In May 1946, first graders at William Penn school hosted a party. The students at the elementary school — located at 36th and Penn Avenue North — served bread they had baked themselves, which they spread with butter and peanut butter for their guests.
Besides showcasing the modest culinary talents of the children, this gathering had a higher social purpose. It was part of a city-wide effort to improve race relations. The William Penn students were all white. And their guests — children from the nearby Phyllis Wheatley settlement house — were African American.
A small news brief accompanied the charming photo in the Minneapolis Times. The newspaper reported that this event was part of the “human relations training” given to the children. Their party was part of a broad experiment in Minneapolis, which was determined to shake its reputation for racial intolerance.
Before Historyapolis researcher Rita Yeada found this image, I hadn’t realized that human relations training was offered to children as early as 1946. These children — residents of the racially diverse North side of the city — probably needed less instruction in interracial friendship than the adults who organized the event.
A few months before this picture was taken, newly elected Mayor Hubert Humphrey established a Committee on Human Relations. This new entity brought together community leaders determined to address what had come to be known as the “race problem” during World War II, when the fight against fascism had brought new attention to the dangers of racial and religious bigotry. People rarely aligned on the same side of an issue united around the need to create an anti-racist environment that reflected the highest ideals of American democracy. Labor leaders and business executives; political radicals and liberal anti-communists; Christians and Jews convened every week in the Normandy Room at the Hotel Dyckman. They ate lunch and discussed how to overcome the city’s racial and religious divisions.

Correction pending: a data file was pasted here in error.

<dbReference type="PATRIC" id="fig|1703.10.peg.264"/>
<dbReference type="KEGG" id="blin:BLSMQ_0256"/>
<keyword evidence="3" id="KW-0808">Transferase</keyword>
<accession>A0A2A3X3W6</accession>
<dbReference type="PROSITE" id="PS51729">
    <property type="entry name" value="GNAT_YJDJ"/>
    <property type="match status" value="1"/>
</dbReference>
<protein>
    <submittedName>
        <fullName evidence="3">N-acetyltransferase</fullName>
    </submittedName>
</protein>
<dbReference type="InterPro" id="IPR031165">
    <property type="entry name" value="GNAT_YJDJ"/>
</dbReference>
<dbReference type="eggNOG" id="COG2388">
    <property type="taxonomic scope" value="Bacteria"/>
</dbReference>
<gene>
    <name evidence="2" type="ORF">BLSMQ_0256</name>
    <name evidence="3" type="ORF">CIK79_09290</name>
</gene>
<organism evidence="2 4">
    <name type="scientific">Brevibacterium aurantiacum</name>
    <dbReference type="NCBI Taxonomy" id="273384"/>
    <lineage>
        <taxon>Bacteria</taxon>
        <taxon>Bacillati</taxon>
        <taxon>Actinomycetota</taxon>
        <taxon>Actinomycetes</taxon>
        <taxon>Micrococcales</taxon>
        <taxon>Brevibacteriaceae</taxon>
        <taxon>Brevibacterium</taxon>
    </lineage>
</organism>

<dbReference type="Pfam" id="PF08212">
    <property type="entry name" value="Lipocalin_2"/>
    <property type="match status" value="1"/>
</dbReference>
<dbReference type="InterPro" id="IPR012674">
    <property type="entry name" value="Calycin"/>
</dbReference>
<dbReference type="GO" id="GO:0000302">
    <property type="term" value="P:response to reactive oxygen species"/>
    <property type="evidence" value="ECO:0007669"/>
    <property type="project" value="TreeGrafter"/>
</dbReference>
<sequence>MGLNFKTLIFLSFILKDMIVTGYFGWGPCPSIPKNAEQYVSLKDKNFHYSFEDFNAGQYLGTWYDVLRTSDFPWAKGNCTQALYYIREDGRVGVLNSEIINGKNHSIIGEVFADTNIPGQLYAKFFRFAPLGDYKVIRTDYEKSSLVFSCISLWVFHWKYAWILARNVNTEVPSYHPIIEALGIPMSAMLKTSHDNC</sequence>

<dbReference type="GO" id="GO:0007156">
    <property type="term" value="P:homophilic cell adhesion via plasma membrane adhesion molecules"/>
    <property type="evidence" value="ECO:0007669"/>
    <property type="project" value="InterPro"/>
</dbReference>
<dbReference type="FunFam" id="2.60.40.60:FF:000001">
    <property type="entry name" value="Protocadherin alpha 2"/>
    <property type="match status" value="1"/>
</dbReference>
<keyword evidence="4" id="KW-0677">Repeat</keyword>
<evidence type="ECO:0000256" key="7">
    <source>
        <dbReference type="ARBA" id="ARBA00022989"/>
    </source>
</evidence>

With the direction of sociologists from Fisk University — including Dr. Charles S. Johnson— the Committee launched a massive “self-survey” of racial attitudes in the city. Hundreds of volunteer data collectors documented discriminatory practices in the city’s commercial, educational, industrial and religious institutions. Training sessions were conducted to help Minneapolitans overcome their racial prejudices.
This massive effort brought only limited success. Only a few months after this photo was published, Minneapolis was named the “capital of anti-Semitism in America” by liberal journalist Carey McWilliams. Intolerance remained palpable in some sectors of life. But the city was also developing a cadre of citizens with the best of intentions on this issue; their ideals were powerful but often insufficient to overcome the structural racism that shaped access to housing, employment and education in Minneapolis and the rest of the nation.
The campaign in Minneapolis did win the hearts and minds of the national media, which held the city up as a beacon of hope for racial justice. In 1951, the Woman’s Home Companion was one of many publications that exhorted readers interested in civil rights to look to Minneapolis, “the city that lost its shameful reputation — and found its heart.” The community provided a template for grassroots activism, according to journalist Clive Howard. “Prejudice,” he cheerfully told his women readers, “can be wiped out in your town today if you follow the practical plan that worked in Minneapolis.”
(This photo featured here is from the uncatalogued newspaper photos of the Minneapolis Collection at the Hennepin County Central Library. My thanks to citizen researcher Rita Yeada for locating the photo.)
Kirsten Delegard is director of the Historyapolis Project, which is part of the history department at Augsburg College. The Historyapolis Project seeks to bring fresh attention to the history of Minneapolis and is working to unearth stories that can explain how the city took shape. During 2014, Delegard is compiling an inventory of historical resources pertinent to Minneapolis with the help of a team of students and citizen-researchers associated with the Historyapolis Lab. For more details visit our website at www.historyapolis.com. This project has been made possible by the Legacy Amendment’s Arts and Cultural Heritage Fund, which is administered by the Minnesota Historical Society. Find it on FB at www.facebook.com/TheHistoryapolisProject